State and local officials in Washington are now barred by law from using the term "Oriental" in any statutes, codes, rules and regulations, reports The Seattle Times. Instead, officials must use "Asian" to describe people of Asian descent.
The law, a first in the country, substitutes the word in one existing statute about minority contractors and prevents its use going forward. It is limited to references to human beings, however, so a statute mentioning "oriental medicine or oriental herbology" gets to stay.
"It's pejorative terminology,” the bill’s sponsor, Democratic state Sen. Paull Shin, said of the term. “It's offensive."
U.S. Rep. Michael Honda, D-Calif., is said to be considering introducing a similar bill in Congress next year.
Rethinking 'Retarded,' Again
Readers of the Minneapolis Star Tribune wrote that paper to complain its use of the word ‘retarded’ in a headline was evil and tantamount to a racial slur, writes the paper’s ombudsman, Lou Gelfand.
The headline, 'Reprieve for the retarded' over a story about the Supreme Court’s declaring it unconstitutional to execute mentally retarded prisoners, was dubbed "derogatory terminology" by one reader and "mean" by another.
The paper stuck to its gun, however. The chairman of a committee that discusses such things, copy editor John Addington, said mentally retarded is an accurate phrase and does not demean anyone.
"It simply states a fact," he said. "'Developmentally disabled' (a term sometimes preferred) is vague and can confuse the reader."
A poll conducted for the National Association of Scholars finds that three out of four college students are being told by their professors that there is no right and wrong in the world – that everything is relative.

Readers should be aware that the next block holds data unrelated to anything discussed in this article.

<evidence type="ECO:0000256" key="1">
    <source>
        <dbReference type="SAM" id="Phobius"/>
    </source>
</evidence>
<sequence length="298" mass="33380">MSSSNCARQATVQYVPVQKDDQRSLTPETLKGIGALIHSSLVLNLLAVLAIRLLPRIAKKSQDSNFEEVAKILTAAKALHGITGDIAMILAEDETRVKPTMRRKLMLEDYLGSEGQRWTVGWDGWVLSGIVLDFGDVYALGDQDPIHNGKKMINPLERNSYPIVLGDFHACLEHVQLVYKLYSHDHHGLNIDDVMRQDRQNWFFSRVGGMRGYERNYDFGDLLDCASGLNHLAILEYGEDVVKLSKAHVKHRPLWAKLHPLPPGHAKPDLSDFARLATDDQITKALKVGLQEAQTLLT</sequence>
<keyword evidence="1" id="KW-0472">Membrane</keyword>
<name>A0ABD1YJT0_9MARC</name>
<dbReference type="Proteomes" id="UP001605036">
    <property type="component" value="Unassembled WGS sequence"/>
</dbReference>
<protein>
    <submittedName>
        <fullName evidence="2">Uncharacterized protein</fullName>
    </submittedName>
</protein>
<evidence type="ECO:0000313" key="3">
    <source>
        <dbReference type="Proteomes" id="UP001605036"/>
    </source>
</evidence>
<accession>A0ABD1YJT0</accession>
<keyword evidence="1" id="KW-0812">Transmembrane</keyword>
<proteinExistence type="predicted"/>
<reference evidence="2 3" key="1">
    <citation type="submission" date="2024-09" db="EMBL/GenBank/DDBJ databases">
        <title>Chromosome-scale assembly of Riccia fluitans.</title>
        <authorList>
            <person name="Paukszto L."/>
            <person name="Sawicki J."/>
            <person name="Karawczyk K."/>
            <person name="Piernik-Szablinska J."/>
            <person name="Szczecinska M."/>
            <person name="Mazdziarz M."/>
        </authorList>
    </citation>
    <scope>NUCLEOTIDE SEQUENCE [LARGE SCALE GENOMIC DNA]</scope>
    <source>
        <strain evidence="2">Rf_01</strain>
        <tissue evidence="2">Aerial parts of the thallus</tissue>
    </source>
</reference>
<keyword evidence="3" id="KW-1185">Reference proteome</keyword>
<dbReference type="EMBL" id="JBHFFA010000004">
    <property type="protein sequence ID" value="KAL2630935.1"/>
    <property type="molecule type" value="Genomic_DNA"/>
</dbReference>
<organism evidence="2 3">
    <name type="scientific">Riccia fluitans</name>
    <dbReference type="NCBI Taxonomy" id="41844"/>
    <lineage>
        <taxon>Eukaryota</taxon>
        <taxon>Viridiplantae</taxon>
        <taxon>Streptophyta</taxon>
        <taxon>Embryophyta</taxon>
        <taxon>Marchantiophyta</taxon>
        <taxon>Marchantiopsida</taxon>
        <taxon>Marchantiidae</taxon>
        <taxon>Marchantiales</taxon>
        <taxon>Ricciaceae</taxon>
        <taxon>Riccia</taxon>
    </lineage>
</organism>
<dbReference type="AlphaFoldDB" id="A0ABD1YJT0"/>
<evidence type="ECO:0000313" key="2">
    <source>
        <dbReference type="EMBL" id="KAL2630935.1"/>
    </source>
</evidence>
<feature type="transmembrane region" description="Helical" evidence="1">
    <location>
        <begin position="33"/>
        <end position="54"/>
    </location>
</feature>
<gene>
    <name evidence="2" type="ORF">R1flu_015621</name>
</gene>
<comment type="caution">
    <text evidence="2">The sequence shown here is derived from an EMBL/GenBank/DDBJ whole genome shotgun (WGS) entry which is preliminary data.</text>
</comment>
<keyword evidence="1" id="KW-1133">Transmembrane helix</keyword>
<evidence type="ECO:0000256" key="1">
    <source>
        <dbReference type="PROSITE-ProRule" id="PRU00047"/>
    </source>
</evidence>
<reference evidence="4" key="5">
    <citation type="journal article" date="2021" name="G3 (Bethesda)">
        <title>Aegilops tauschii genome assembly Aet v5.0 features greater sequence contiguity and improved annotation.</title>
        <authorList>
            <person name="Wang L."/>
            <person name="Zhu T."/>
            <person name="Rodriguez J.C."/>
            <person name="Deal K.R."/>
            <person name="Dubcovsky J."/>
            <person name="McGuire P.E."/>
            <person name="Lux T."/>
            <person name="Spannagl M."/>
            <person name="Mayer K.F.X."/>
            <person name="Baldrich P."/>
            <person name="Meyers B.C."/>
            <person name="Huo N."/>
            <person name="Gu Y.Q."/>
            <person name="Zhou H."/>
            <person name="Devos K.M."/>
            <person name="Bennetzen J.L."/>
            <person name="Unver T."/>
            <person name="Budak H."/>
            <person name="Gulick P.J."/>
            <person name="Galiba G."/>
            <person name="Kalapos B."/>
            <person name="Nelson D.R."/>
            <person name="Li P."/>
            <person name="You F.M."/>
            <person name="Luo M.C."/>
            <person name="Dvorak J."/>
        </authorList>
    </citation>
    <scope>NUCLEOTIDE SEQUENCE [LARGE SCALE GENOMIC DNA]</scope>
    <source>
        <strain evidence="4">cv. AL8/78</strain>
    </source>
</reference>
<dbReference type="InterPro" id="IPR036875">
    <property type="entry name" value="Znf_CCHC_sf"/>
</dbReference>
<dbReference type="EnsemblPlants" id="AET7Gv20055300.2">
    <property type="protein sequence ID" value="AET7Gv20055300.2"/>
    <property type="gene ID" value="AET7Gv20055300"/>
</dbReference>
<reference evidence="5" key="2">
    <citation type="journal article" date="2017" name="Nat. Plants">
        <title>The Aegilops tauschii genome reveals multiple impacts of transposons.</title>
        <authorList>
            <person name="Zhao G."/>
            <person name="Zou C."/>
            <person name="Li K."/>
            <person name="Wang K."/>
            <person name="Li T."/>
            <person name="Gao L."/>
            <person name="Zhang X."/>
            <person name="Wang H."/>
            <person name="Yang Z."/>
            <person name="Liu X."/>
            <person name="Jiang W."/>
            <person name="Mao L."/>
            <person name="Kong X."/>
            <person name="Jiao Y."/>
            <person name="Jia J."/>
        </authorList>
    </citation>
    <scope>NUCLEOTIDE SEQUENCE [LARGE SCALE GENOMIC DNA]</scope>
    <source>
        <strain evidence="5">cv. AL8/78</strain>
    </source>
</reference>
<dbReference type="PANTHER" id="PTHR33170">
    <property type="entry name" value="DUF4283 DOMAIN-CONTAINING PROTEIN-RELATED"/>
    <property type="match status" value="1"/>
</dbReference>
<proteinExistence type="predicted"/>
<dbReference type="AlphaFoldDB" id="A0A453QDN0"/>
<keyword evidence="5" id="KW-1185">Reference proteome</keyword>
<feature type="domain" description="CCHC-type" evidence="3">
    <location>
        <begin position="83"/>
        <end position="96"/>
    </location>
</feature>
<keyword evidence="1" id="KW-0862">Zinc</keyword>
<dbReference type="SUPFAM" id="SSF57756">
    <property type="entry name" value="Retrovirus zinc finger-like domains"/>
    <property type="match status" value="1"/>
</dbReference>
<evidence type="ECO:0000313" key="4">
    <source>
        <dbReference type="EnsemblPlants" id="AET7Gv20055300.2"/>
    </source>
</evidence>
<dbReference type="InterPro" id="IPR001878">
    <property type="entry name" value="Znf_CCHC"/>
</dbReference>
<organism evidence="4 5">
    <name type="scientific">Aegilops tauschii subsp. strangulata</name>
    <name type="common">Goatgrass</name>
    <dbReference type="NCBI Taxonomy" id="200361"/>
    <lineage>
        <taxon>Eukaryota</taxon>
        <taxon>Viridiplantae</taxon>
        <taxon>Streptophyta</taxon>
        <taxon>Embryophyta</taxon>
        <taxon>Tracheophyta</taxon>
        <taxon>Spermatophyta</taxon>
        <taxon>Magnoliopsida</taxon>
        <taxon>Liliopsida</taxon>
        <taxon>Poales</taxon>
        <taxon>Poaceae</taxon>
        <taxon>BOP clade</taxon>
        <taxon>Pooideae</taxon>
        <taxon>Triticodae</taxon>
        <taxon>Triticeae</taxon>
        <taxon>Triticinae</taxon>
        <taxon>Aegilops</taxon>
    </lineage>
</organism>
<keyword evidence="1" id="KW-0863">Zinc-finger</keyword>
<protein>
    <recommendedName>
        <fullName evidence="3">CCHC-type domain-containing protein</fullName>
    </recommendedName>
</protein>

The poll, of 401 randomly sampled college students by Zogby International, found that three-quarters of all college seniors are taught that right and wrong depend "on differences in individual values and cultural diversity." Only about a quarter said they heard that "there are clear and uniform standards of right and wrong by which every one should be judged" from their teachers.
Students asked to prioritize the importance of various business practices in light of the recent corporate shenanigans said that, based on what they had been taught at college, "recruiting a diverse workforce in which women and minorities are advanced and promoted" was more important than "providing clear and accurate business statements to stockholders and creditors."
Delusions of Grandeur
The man whose case convinced a San Francisco judge to declare the Pledge of Allegiance unconstitutional has a lot of other grandiose ideas, among them getting rid of masculine and feminine pronouns, reports The New York Times.